A study today in BMJ Open involving the Japan Professional Football League suggests that frequent COVID-19 rapid antigen testing (RAT) can better detect positive SARS-CoV-2 Omicron infections than infrequent polymerase chain reaction (PCR) testing, despite the latter's higher sensitivity.
Researchers from Osaka University compared the sensitivity of COVID-19 RATs with that of PCR tests among 1,759 soccer players and 1,864 staff members.
RATs and PCR tests were conducted twice weekly on the same day, "making this data set uniquely useful to assess the comparative sensitivity of these tests," senior author Seiya Imoto, PhD, of the University of Tokyo, said in an Osaka University news release. A total of 35,393 RATs were performed. Additional voluntary antigen and PCR testing were conducted in clubs with infected players.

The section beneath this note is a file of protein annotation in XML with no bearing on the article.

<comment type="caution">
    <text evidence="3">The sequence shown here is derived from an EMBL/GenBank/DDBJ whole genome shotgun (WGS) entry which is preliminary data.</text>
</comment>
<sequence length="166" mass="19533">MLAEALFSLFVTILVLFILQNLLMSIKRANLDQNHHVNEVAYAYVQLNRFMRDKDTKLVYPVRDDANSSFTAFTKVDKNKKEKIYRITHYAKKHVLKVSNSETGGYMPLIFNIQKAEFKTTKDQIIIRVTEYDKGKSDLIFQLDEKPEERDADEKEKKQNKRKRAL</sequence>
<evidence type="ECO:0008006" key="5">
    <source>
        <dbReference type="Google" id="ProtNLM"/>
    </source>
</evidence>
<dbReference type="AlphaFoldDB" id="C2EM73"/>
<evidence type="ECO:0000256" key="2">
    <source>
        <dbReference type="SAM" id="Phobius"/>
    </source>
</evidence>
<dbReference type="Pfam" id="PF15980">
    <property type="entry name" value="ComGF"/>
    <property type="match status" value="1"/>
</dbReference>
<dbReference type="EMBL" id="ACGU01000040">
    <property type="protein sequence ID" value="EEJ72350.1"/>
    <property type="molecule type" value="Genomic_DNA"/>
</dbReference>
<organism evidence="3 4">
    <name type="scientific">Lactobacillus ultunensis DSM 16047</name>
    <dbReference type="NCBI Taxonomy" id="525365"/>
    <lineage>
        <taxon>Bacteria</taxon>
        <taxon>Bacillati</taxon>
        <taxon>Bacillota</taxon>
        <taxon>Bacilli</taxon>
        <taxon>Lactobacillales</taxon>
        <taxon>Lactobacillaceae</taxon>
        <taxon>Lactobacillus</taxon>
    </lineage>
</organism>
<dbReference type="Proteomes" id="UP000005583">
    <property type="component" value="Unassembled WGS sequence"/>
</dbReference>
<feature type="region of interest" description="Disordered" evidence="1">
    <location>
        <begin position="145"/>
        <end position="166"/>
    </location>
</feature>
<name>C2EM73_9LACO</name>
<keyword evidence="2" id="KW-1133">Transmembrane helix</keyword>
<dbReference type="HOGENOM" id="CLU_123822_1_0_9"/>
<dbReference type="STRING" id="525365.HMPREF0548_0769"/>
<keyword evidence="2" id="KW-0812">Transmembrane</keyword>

10% positive on both rapid, PCR tests
The team analyzed 656 RAT and PCR results collected from Jan 12 to Mar 2, 2022. Sixty-five tests were positive on both RAT and PCR, 38 were negative on RAT and positive on PCR, 1 was positive on RAT and negative on PCR, and 552 were negative on both.
RAT sensitivity was 0.63, and specificity was 0.998. Sensitivity didn't vary significantly by interval between symptom onset and testing, symptom status, or vaccination status.
Sensitivity is the probability that a test correctly identifies all positive cases; the higher the sensitivity, the lower the likelihood of false-negative results. Specificity is the ability to identify those who don't have a condition; the higher the specificity, the lower the risk of false-positive results.
The results, the authors said, suggest that, as with previous variants, frequent RAT testing for Omicron outperforms infrequent PCR testing. While RATs require a larger volume of virus for a true positive result than PCR tests, they are cheaper and generate results quickly.